This speaks to a larger theme present in great resumes: customization.
“For each application, you should carefully read the job description and include and/or highlight specific skills and experiences you have that match what the company is looking for,” Meneghello says. This is especially important if the company uses an ATS. Speaking of which, you might be wondering…
Resume: How can I make sure my resume gets past an ATS?
“Every resume should be customized to the job by carefully examining the keywords in the listing, and adjusting your resume to reflect those,” Coburn says. “Always use the exact phrase they use,” because many ATSs filter out resumes that don’t contain enough relevant keywords.
It also helps to follow a few formatting guidelines so that the ATS can easily scan your resume. Try “keeping the font at 11 points or more; using one of the standard, highly readable fonts; and making sure the employment dates are justified to the right-hand margin on the page,” Coburn adds. “Bells and whistles like columns, shading, boxes, underlining and multiple fonts only confuse the ATS.”
Resume: What skills are impressive to have on a resume?
The skills recruiters are impressed by will largely vary based on the job you’re applying to. To identify the most in-demand skills in your field, look at a wide cross-section of job postings that you’re interested in and take notes on which ones appear most frequently. Recruiters may also like to see certain role-specific certifications.
There are a handful of skills, though, that are applicable to many different careers, and are worth including no matter what. A few examples: fluency in a foreign language, data analysis (especially in common platforms like Excel or Google Sheets), project management and leadership (with concrete examples to back it up).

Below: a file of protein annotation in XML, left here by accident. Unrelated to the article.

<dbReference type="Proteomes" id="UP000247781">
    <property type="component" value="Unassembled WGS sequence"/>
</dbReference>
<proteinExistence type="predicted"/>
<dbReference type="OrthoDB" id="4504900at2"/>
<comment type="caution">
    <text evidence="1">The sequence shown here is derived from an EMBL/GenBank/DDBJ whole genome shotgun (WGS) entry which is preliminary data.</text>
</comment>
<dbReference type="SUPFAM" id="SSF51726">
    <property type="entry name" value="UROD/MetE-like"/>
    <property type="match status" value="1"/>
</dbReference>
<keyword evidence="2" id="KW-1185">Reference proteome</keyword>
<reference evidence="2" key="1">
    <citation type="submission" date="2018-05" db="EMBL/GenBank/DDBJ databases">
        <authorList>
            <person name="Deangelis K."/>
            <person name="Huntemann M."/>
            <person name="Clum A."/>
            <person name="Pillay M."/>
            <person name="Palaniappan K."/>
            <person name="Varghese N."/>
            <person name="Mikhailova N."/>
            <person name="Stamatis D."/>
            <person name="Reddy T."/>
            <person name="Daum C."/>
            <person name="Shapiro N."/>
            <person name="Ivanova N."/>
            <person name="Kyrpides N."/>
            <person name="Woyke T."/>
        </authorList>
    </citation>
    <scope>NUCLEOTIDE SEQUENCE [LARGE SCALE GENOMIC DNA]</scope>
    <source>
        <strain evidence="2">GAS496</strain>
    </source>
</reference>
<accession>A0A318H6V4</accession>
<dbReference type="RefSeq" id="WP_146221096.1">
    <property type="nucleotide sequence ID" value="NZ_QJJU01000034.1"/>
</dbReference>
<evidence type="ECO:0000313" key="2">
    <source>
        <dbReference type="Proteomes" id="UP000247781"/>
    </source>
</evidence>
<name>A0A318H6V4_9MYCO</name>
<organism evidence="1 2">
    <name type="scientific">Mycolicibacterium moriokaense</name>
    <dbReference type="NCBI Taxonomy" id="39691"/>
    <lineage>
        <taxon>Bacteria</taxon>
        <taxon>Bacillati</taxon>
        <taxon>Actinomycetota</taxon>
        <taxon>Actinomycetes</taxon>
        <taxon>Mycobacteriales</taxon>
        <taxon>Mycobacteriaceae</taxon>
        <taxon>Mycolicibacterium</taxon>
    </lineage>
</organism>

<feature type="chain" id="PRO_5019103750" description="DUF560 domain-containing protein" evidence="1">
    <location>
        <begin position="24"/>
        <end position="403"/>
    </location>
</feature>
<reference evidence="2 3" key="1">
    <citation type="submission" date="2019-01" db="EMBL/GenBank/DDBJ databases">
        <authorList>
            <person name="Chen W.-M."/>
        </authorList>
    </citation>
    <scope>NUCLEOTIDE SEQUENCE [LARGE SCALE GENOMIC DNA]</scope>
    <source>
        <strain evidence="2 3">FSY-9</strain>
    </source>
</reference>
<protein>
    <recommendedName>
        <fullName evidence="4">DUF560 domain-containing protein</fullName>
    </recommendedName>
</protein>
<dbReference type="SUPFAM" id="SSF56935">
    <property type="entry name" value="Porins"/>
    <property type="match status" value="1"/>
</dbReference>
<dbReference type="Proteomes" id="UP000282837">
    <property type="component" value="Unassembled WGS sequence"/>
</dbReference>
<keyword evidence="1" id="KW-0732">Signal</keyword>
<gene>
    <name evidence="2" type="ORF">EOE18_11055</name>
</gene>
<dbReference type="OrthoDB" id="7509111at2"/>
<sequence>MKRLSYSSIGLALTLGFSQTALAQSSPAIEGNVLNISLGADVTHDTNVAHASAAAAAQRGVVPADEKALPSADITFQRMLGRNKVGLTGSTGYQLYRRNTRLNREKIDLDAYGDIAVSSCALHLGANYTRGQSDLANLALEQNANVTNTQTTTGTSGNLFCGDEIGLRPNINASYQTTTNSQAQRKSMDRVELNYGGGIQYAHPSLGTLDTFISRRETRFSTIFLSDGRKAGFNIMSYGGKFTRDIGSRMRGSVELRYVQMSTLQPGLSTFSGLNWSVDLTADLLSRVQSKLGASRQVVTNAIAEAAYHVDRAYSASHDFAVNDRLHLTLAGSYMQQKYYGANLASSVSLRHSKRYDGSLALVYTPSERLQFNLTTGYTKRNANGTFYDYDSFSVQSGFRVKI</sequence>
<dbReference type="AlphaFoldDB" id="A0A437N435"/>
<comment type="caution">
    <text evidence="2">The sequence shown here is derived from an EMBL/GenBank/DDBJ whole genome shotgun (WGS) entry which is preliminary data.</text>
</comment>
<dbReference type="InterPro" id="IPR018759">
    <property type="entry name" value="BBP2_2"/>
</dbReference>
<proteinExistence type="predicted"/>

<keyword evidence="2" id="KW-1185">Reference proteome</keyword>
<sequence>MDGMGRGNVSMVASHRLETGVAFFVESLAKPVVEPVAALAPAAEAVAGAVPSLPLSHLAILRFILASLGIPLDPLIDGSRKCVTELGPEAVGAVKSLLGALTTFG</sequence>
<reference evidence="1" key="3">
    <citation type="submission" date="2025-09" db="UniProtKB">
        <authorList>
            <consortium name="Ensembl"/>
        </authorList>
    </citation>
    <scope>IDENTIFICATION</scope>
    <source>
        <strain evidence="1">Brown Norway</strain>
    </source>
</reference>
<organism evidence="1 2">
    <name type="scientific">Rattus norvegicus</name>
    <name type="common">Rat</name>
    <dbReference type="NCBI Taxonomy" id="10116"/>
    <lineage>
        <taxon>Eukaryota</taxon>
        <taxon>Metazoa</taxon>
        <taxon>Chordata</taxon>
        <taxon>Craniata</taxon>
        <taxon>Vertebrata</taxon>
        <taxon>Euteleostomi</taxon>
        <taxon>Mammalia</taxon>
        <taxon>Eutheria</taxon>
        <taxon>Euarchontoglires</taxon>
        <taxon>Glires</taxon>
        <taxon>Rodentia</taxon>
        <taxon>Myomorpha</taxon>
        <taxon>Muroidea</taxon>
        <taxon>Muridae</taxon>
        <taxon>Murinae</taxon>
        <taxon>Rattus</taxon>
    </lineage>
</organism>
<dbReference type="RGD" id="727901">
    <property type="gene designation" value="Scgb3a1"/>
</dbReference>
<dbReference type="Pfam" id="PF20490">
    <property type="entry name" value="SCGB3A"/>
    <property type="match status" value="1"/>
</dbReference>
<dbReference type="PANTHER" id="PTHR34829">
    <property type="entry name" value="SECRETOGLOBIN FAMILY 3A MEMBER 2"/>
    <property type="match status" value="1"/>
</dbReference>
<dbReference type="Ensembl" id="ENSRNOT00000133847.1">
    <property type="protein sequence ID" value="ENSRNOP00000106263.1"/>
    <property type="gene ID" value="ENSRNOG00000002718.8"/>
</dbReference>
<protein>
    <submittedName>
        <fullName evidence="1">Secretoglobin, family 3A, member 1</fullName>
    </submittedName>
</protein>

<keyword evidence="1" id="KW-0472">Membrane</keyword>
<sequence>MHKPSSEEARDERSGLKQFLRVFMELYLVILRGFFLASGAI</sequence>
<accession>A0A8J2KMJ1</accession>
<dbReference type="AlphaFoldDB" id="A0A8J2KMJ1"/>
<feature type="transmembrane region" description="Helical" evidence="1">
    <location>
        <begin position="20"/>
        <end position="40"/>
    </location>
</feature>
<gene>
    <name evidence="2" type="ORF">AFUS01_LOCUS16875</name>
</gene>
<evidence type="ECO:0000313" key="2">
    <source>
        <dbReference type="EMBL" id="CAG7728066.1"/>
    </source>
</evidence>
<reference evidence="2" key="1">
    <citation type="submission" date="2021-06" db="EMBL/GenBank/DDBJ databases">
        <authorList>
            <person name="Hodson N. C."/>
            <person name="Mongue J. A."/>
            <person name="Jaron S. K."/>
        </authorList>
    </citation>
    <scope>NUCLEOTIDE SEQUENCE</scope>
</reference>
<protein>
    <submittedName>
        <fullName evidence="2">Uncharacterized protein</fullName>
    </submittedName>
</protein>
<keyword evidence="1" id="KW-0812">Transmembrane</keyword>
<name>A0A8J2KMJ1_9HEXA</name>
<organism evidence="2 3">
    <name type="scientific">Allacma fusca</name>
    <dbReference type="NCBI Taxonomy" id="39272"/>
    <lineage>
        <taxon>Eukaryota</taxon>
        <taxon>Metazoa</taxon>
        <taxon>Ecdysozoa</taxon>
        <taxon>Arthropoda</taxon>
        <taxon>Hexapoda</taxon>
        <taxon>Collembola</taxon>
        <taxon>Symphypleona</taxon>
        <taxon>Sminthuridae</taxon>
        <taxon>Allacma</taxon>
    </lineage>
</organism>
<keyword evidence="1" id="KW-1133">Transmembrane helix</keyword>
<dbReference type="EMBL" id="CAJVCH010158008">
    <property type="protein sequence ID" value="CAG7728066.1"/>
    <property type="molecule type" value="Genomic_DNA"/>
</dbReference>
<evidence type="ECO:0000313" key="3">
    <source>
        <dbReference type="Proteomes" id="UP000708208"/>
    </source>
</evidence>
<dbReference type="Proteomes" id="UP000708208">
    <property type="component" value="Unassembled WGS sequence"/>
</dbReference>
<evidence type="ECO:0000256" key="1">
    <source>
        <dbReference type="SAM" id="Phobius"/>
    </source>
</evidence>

Resume: When reading a resume, what red flags do recruiters look out for?
One of the easiest ways to get your application out of the running? Typos.
“There are so many people applying for the same job, a recruiter needs to be diligent,” says business writer Mary Walton. Often, “that means they’ll throw away any resume that’s not correctly proofread without even looking at the content.” So check, double check and even triple check your resume to make sure it’s free of errors.
You’ll also want to be careful about including long gaps on your resume with no explanation.
“Some companies have stringent hiring practices that would clearly frown on gaps,” says Susan Ruhl, a managing partner at OI Partners-Innovative Career Consulting in Denver. “If there is a gap, recruiters/hiring managers tend to become a little suspicious and so they must be explained.”
Finally, many inconsistencies, exaggerations or straight-up lies on your resume can easily be found by cross-checking with former employers, so don’t even think about it. If a recruiter can’t trust your resume, how are they supposed to trust you as an employee?
Interview: What questions should I ask in an interview?
There’s no limit to questions you can ask in an interview, but as a rule of thumb, you should make sure that the questions you ask either demonstrate that you’re thoughtful and well-researched, help you understand the company/role on a deeper level or both.
A few examples Meneghello suggests:
- What type of people tend to excel here?
- I read about the XYZ initiative online. Can you tell me more about it and how it relates to the work your team is doing?
- How would you describe your culture?
Try to avoid questions that demonstrate a lack of research on your part (e.g. “Who’s the CEO?”) or hint that you may be in it for the wrong reasons (“Can I expect a six-figure salary?”).
Interview: What are some red flags you should look out for in a job interview?
It pays to be vigilant during the interview process -- after all, no one wants to take a job they’ll end up hating a few months (or even weeks) in. It won’t always be easy to identify a toxic workplace, but if an interviewer bad-mouths other employees (past or present), won’t say why the position opened up, reveals that they work nearly 24/7 or lets slip that there’s a high turnover rate, you may want to think twice before moving forward.
Another red flag to watch out for is an unclear job description. If you don’t know what you’re supposed to be doing or how you can be successful at it, you may find yourself juggling multiple roles, being held to arbitrary and unfair performance standards or failing to find meaning in what you do.
Interview: What are some common interview mistakes?